MATH 283

Calculus


5.0 hours lecture per week.
Associate Degree Applicable.
Prerequisite: MATH 265B (Analytic Geometry and Calculus) or equivalent with a grade of C or better.

Presents a study of differentiation and integration of multiple variable functions, parametric curves in two and three dimensions, optimization, line integrals, and the calculus of vector fields. Specific topics include vector functions, partial derivatives, surfaces, parametric equations, multiple integrals (with rectangular, polar, cylindrical, and spherical coordinates), and vector calculus (including line integrals, flux integrals, Greens Theorem, the Divergence Theorem, and Stokes Theorem). Every topic will be taught geometrically, numerically, and algebraically.
Transfer: CSU; UC


Course Outline

Student Learning Outcomes

By the end of this course, the student will be able to:
 1. Make computations and interpretations involving the derivatives of multivariable functions:
            partial derivatives
            gradients
            directional derivatives
            tangent planes
            extrema
            optimization
            graphical interpretation of partial derivatives
 2. Make computations and interpretations involving the integrals of multivarible functions:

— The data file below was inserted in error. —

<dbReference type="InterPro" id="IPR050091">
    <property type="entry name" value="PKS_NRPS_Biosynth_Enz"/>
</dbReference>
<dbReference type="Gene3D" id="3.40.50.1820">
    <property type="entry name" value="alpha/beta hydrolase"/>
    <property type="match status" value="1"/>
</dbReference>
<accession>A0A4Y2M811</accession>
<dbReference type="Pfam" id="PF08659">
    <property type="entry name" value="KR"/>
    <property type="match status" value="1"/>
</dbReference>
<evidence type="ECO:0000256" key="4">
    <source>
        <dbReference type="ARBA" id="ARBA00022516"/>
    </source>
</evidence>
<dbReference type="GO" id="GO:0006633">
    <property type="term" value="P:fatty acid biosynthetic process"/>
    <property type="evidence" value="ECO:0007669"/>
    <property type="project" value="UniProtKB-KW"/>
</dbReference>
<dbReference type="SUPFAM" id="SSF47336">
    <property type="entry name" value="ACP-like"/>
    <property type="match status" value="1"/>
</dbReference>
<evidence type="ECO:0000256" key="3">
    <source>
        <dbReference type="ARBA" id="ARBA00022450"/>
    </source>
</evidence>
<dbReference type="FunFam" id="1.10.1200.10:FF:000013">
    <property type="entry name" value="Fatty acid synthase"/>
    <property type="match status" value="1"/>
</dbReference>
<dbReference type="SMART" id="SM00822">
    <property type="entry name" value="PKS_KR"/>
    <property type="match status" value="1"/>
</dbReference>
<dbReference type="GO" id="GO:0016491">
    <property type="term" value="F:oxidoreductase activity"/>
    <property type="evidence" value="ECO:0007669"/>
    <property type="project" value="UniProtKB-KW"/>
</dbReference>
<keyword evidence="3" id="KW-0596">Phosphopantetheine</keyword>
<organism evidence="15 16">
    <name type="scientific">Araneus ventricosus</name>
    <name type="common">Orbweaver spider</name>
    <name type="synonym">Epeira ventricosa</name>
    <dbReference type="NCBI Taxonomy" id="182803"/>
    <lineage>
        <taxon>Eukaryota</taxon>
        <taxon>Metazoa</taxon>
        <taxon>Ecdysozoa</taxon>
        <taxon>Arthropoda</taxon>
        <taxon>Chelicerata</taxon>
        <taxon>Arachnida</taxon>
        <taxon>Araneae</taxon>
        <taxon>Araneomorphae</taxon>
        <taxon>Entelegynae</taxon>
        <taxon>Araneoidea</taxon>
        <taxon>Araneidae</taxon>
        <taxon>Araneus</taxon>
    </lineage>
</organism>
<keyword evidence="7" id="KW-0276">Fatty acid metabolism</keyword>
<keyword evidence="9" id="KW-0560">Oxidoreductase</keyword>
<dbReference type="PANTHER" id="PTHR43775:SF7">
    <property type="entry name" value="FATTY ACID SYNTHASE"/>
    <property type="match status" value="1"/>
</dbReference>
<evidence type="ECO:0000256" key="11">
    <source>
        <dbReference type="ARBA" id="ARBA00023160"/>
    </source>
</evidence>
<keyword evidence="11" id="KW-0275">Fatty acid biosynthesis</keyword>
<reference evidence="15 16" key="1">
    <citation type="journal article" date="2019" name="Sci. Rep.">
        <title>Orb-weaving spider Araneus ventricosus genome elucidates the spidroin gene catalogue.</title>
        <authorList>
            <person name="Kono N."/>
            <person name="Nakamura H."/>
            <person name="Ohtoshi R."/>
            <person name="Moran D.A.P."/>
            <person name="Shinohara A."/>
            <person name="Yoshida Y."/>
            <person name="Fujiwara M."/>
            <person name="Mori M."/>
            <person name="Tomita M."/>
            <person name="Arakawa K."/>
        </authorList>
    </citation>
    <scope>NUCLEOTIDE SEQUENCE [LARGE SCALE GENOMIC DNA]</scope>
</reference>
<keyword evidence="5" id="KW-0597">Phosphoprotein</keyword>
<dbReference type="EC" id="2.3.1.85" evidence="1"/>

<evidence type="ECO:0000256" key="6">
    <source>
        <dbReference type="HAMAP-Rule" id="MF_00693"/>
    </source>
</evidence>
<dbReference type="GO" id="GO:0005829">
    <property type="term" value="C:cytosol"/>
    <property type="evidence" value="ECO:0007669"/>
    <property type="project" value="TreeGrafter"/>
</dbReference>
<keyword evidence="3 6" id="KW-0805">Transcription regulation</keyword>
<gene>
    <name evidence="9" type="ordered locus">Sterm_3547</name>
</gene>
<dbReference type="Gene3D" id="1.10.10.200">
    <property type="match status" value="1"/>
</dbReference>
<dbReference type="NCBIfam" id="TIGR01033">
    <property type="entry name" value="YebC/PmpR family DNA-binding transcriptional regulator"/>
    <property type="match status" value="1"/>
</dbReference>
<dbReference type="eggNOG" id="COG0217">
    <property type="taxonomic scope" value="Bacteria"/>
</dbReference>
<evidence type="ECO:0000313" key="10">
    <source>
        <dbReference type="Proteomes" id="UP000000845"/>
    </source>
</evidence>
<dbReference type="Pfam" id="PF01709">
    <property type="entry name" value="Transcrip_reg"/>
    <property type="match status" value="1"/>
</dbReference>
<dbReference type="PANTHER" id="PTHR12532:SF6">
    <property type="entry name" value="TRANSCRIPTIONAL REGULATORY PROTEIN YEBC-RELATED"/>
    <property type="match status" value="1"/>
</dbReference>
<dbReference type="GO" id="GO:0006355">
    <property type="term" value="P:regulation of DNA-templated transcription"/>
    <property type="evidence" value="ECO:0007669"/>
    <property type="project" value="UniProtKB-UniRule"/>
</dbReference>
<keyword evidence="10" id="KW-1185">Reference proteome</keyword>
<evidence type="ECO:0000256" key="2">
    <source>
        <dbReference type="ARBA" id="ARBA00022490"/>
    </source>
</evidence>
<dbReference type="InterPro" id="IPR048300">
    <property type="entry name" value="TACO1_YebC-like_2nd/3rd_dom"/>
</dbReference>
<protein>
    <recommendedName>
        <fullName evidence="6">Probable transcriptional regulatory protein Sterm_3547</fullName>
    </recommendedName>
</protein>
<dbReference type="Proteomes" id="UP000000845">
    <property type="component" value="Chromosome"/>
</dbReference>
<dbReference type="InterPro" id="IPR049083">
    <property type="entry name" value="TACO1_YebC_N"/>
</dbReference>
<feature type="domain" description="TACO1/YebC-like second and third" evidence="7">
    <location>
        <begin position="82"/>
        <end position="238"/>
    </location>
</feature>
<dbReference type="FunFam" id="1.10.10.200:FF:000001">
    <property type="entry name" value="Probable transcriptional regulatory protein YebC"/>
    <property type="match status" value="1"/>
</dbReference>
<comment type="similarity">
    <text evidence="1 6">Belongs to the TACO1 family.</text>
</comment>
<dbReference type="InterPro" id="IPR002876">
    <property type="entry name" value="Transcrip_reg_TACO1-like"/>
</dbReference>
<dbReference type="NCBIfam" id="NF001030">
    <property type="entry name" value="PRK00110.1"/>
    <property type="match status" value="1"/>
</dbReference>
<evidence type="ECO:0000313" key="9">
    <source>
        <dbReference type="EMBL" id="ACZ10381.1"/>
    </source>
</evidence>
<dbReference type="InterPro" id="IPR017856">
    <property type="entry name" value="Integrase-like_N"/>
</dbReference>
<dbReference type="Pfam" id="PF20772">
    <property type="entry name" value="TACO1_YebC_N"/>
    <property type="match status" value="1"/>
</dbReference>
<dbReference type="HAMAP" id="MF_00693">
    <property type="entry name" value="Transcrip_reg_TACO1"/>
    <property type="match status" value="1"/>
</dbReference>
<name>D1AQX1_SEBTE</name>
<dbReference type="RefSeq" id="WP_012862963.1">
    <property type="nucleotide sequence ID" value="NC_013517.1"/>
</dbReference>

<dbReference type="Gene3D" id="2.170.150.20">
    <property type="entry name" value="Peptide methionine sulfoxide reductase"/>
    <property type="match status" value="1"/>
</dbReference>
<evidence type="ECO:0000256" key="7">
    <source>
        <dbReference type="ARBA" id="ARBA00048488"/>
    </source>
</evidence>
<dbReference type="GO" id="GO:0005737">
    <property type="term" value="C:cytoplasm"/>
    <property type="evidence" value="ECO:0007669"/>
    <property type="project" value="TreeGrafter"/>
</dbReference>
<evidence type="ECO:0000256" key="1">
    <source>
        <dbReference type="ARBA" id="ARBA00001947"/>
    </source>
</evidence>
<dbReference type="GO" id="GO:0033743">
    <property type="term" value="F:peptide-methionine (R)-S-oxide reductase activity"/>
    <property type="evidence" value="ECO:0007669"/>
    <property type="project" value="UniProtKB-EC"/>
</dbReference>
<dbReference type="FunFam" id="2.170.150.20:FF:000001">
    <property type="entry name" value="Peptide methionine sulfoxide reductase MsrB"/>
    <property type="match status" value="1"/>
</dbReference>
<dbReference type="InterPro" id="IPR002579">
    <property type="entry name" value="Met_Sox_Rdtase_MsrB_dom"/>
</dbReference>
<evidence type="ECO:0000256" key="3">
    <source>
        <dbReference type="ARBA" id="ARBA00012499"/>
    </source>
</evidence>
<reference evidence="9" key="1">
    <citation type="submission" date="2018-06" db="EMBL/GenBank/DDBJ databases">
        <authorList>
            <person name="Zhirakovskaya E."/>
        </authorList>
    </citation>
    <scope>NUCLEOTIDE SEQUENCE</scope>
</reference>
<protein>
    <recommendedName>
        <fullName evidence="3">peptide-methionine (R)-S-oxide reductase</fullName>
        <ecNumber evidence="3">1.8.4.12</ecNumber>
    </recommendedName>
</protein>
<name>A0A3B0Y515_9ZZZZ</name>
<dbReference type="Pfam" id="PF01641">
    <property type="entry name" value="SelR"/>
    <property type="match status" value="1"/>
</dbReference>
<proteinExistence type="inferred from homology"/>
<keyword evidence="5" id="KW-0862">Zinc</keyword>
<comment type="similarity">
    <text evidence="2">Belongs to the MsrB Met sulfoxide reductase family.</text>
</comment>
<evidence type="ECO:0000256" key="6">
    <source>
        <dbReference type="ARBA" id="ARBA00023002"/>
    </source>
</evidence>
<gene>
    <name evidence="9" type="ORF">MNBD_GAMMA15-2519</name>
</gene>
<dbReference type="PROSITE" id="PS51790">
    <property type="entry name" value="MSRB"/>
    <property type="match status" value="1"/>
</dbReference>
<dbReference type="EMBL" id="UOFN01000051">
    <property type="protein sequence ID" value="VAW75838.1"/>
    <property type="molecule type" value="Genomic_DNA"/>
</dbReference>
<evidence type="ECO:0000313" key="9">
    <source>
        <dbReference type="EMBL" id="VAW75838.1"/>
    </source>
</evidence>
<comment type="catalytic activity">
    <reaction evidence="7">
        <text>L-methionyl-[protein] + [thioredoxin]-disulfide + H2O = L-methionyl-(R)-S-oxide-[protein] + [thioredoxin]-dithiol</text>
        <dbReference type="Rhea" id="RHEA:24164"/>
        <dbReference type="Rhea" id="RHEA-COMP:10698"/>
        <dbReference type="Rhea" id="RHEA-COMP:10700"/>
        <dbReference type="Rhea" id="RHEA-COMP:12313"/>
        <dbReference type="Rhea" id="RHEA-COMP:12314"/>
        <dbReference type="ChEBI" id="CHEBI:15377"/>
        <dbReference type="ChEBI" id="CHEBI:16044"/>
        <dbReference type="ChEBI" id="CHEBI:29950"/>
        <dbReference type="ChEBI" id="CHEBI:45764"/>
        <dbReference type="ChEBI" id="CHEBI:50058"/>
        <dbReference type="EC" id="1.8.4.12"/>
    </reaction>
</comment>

rectangular triple integrals
            cylindrical triple integrals
            spherical triple integrals
            graphical interpretation of multiple integrals
 3. Make computations and interpretations involving the calculus of vector functions:
            derivatives
            integrals
            an application
            graphical interpretation of vector functions
 4. Make computations and interpretations involving the calculus of vector fields:
            divergence
            curl
            line integrals and work
            the fundamental theorem of line integrals
            Green's theorem
            surface integrals and flux
            the divergence theorem
            Stoke's theorem
            graphical interpretation of vector fields